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You begin with a blank sheet. Your task is to create, from the program of requirements, within the resources available, something that works and more—something called architecture.
—From the United States Air Force's guide, Achieving Design Excellence
The act of creating architecture is indeed a wonderful opportunity to create memorable places. It is more than meeting the functional, technical, and financial criteria established at the outset. There is a more nuanced aspect to architecture that deals with aesthetics and symbolism. In every project, opportunities exist to consider aesthetic issues. Every building emerges from the ground with a particular aesthetic and that aesthetic evolves throughout the design process. Internal to the design process are countless opportunities to make aesthetic decisions, from the selection of window types to the choice of trim color. External factors can present opportunities as well, from historic preservation requirements to anti-terrorism criteria.
A. Opportunities in the Design Process
The typical building process consists of at least three primary phases: 1) programming, 2) design, and 3) construction. In the programming phase, by identifying budgets, schedules, design principles, spatial requirements, and functional relationships, designers are setting the stage for aesthetic success. Low budgets and tight schedules may limit opportunities for quality design and construction. But high visibility projects may present unique opportunities for design excellence. Programming charrettes, can be especially effective in developing the principles that will guide the design effort. In a charrette, where the design team works at the client's site for a defined period of time to develop the initial design principles and concepts, the distractions of the home office are minimized and the design team can focus on the task at hand. Also, when precedents are studied and sites are analyzed, issues related to context and compatibility can influence aesthetic choices. For example, will the project be a "fabric" building thus necessitating a close fit with the existing architectural context? Or, will it be a "landmark" building that can break contextual rules related to height, materials, and proportion?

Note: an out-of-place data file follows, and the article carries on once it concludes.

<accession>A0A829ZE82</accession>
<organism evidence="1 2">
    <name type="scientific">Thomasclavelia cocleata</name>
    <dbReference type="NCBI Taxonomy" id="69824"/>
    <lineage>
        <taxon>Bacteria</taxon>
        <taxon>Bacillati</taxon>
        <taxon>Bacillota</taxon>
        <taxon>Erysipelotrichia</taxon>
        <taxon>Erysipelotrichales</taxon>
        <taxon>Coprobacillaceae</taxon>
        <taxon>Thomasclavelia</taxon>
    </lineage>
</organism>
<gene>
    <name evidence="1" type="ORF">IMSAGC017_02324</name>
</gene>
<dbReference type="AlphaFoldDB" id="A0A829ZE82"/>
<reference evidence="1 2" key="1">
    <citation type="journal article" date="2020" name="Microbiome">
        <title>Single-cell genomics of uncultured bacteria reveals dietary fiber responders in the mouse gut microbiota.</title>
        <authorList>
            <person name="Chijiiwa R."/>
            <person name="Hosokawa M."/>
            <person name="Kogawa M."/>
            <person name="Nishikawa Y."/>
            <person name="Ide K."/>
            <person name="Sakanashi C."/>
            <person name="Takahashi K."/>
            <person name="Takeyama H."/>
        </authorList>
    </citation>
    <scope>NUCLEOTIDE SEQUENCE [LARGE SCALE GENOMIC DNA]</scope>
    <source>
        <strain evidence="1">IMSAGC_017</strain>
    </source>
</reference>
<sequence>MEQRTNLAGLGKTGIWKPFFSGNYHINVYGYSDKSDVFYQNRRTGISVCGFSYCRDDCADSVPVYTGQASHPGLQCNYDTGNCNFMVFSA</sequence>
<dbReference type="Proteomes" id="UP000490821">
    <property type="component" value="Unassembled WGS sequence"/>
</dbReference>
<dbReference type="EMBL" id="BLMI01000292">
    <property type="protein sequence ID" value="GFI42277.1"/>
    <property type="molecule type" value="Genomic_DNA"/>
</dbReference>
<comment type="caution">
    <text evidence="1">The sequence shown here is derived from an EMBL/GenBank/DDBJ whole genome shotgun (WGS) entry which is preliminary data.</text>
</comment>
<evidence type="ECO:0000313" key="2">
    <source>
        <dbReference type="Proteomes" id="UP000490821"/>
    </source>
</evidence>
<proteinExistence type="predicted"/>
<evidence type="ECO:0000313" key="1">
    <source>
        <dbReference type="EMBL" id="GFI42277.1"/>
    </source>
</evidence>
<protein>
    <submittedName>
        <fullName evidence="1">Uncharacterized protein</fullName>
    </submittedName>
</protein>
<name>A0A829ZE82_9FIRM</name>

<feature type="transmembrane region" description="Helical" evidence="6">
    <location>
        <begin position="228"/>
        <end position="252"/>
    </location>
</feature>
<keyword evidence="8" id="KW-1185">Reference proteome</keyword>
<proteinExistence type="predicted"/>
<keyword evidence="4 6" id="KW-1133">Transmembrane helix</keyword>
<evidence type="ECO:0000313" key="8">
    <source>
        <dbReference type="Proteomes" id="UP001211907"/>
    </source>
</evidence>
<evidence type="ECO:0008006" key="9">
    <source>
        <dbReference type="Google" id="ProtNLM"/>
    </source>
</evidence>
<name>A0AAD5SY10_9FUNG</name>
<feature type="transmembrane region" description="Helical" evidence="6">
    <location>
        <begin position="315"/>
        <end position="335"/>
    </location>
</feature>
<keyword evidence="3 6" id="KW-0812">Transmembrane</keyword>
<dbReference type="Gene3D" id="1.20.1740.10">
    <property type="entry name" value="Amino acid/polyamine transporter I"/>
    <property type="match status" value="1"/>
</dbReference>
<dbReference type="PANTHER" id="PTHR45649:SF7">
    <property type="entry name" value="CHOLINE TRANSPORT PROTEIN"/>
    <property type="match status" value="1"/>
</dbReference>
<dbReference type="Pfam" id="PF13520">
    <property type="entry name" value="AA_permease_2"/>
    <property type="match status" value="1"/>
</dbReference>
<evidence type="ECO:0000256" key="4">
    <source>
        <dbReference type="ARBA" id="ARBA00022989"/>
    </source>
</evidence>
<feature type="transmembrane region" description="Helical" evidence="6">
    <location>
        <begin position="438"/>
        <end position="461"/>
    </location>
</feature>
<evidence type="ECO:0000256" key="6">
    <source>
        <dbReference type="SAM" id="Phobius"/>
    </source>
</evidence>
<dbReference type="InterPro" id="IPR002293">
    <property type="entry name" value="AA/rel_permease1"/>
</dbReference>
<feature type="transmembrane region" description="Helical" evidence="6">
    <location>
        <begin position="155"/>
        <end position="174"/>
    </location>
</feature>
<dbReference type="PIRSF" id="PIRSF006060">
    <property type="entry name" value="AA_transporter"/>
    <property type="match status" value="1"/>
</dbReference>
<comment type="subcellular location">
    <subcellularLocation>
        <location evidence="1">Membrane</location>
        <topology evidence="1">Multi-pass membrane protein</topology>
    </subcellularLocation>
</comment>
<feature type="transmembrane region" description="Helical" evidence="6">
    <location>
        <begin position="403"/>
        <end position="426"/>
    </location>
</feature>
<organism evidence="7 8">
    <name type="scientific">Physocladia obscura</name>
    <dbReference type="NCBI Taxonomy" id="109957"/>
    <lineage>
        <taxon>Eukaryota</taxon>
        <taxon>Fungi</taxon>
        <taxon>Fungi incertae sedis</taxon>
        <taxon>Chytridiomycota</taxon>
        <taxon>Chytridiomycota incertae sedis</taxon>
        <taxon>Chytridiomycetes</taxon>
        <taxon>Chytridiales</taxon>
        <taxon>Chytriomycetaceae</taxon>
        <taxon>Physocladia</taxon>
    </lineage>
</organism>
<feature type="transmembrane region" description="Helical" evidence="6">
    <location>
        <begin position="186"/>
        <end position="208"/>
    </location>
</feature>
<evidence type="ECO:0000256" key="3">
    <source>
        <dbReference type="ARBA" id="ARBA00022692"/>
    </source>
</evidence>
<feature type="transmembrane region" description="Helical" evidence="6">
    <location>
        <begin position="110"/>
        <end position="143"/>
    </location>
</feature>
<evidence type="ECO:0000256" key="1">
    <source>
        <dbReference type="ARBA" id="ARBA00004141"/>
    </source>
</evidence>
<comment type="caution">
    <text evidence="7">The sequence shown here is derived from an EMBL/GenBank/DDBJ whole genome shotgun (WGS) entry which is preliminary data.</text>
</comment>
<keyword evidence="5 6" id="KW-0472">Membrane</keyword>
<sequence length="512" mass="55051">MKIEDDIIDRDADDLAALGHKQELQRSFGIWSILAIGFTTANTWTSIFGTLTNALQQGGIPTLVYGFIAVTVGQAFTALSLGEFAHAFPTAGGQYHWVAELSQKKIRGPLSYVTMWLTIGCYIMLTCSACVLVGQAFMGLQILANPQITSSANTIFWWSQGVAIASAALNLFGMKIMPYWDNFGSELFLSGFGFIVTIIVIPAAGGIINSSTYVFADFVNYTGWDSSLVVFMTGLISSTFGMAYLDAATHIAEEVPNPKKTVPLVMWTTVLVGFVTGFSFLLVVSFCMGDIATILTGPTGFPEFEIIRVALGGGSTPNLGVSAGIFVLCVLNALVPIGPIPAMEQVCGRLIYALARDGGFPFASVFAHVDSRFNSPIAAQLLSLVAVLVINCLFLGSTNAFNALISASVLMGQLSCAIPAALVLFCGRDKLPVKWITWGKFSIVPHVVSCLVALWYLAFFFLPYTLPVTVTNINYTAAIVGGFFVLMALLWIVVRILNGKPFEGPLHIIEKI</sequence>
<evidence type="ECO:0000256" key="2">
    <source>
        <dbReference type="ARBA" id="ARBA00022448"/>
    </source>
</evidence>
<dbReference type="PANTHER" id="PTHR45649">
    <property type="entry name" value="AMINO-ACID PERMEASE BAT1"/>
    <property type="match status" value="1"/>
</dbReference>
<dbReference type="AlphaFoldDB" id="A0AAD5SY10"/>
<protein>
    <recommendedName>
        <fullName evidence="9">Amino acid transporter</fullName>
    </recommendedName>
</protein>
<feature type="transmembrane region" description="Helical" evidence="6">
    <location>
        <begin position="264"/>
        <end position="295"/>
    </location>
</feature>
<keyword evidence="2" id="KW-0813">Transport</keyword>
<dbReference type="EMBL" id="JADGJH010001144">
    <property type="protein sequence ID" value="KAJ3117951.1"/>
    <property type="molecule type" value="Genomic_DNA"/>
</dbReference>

Are there local guidelines or standards that can be used to enhance the design? In the design phase, when floor plans, elevations, building systems, and materials choices are finalized, designers make aesthetic choices continuously. For instance, will the windows be recessed or will they be flush with the exterior finish? Will there be any trim or details on the façade? Will there be a visible roof, a gravel stop, or a parapet?
While issues of affordability, maintainability, and constructability will naturally play a role in the decision-making process, aesthetic impacts carry considerable weight with the design team. During construction, when walls are actually built, quality workmanship plays a significant role in the final aesthetic outcome. What should be clear is the fact that aesthetics is not simply a matter of selecting colors and adding a few details to the façade. A concern for aesthetics should permeate the entire building process. The members of the design team constantly juggle issues of quality, cost, schedule, and aesthetics. Excellent designs find a balance appropriate to the project at hand.
At some point in the process, when a design firm is selected a critical choice will have been made. While some owners may develop their own programs and others may select separate firms to complete the programming phase, all owners establish criteria for selection of a designer. The criteria may be as simple as a successful previous working relationship between the owner and the design firm or the criteria may fill a three page Request for Qualifications. Federal agencies must go one step further and use a transparent selection process following the Brooks Act. Fortunately, even these public agencies can select design firms not on price but on experience, qualifications, capabilities, and even previous design awards. But previous experience in working with the owner should not always be a deciding factor. For example, on a recent Air Force project, the government selected a firm that had extensive experience in the building type but no prior federal experience. The firm quickly grasped the intricacies of the federal bureaucracy and designed an award-winning project that was built under budget and ahead of schedule.